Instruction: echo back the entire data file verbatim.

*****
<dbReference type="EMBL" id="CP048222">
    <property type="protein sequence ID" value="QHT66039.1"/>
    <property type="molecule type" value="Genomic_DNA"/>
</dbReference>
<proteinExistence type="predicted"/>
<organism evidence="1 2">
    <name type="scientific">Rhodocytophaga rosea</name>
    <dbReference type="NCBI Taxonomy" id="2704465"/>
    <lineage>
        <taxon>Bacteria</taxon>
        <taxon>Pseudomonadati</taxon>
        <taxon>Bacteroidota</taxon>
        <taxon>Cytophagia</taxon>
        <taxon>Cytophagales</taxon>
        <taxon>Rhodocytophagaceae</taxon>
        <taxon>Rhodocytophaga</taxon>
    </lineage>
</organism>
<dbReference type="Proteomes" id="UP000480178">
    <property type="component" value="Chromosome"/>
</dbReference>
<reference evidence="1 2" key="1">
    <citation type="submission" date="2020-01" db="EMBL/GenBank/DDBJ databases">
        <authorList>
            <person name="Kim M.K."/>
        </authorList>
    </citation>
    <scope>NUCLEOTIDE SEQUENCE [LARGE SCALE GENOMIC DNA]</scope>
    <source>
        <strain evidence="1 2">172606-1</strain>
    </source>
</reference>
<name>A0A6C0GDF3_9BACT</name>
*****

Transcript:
<dbReference type="EMBL" id="CP048222">
    <property type="protein sequence ID" value="QHT66039.1"/>
    <property type="molecule type" value="Genomic_DNA"/>
</dbReference>
<proteinExistence type="predicted"/>
<organism evidence="1 2">
    <name type="scientific">Rhodocytophaga rosea</name>
    <dbReference type="NCBI Taxonomy" id="2704465"/>
    <lineage>
        <taxon>Bacteria</taxon>
        <taxon>Pseudomonadati</taxon>
        <taxon>Bacteroidota</taxon>
        <taxon>Cytophagia</taxon>
        <taxon>Cytophagales</taxon>
        <taxon>Rhodocytophagaceae</taxon>
        <taxon>Rhodocytophaga</taxon>
    </lineage>
</organism>
<dbReference type="Proteomes" id="UP000480178">
    <property type="component" value="Chromosome"/>
</dbReference>
<reference evidence="1 2" key="1">
    <citation type="submission" date="2020-01" db="EMBL/GenBank/DDBJ databases">
        <authorList>
            <person name="Kim M.K."/>
        </authorList>
    </citation>
    <scope>NUCLEOTIDE SEQUENCE [LARGE SCALE GENOMIC DNA]</scope>
    <source>
        <strain evidence="1 2">172606-1</strain>
    </source>
</reference>
<name>A0A6C0GDF3_9BACT</name>